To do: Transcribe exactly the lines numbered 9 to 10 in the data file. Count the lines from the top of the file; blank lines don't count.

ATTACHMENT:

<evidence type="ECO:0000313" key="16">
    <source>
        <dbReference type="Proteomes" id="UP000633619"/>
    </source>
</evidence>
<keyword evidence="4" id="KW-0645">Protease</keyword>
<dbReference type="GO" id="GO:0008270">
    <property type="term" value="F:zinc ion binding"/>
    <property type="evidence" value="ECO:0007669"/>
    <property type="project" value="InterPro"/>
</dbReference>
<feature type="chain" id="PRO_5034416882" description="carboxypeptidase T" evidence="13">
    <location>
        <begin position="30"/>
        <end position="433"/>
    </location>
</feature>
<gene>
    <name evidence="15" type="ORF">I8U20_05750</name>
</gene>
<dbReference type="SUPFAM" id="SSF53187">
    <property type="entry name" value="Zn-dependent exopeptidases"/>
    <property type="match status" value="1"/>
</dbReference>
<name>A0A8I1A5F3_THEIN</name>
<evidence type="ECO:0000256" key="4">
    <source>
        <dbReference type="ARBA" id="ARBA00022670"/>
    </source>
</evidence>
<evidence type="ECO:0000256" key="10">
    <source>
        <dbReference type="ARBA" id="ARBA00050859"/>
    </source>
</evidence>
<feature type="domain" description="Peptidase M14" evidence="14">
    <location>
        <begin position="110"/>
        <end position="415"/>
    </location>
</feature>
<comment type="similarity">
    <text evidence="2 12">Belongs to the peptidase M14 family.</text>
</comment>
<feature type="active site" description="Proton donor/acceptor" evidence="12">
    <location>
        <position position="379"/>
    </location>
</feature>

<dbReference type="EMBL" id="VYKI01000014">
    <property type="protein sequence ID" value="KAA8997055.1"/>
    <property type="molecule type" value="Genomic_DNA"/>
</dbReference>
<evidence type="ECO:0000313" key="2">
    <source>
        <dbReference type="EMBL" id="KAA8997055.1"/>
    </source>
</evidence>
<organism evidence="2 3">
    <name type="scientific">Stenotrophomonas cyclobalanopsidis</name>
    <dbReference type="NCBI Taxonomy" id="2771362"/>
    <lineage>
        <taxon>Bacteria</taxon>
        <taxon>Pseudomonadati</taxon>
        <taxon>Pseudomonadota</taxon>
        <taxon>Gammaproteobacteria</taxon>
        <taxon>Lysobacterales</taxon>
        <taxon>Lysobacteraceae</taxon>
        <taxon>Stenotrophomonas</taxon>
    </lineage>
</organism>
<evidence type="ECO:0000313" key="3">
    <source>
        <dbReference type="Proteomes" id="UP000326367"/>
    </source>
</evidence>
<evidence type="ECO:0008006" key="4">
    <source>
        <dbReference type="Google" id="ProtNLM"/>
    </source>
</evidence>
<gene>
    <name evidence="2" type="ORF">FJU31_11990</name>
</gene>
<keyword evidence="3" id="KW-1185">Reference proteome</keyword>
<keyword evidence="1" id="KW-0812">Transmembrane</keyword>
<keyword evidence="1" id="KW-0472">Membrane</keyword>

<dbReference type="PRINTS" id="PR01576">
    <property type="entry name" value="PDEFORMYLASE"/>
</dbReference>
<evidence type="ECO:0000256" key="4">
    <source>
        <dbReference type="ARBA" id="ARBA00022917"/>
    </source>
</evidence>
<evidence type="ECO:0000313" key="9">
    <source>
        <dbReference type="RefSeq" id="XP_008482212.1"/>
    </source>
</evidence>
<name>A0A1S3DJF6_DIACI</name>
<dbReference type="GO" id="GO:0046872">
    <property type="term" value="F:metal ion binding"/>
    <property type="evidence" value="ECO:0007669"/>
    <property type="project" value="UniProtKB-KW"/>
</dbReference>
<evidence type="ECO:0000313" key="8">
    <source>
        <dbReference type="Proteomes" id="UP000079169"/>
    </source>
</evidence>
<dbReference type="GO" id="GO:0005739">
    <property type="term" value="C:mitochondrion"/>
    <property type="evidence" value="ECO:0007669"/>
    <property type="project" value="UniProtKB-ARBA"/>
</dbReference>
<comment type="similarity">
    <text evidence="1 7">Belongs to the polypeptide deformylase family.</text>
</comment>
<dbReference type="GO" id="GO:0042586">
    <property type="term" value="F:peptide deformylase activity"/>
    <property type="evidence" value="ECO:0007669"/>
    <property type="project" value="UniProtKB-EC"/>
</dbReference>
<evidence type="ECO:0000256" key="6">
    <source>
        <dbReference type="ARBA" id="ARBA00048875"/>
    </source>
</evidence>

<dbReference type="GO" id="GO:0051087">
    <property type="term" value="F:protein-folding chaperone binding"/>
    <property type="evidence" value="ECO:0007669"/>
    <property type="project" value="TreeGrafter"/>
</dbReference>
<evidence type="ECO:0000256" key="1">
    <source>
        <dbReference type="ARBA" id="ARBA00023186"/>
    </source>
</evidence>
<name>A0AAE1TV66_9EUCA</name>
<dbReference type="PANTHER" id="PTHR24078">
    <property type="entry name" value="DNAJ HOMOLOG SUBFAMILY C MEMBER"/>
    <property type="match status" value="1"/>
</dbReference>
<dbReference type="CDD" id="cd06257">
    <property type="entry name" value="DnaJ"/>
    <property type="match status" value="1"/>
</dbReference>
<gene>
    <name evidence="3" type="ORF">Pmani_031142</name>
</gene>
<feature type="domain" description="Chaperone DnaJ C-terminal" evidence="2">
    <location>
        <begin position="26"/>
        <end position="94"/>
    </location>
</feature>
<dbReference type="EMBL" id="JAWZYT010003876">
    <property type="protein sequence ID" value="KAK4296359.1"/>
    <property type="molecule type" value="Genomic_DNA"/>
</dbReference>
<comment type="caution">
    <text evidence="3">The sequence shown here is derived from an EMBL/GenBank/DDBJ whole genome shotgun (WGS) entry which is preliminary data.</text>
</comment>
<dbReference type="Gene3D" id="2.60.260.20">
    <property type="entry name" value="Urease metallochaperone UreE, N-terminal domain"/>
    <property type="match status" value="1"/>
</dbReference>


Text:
    <property type="evidence" value="ECO:0007669"/>
    <property type="project" value="InterPro"/>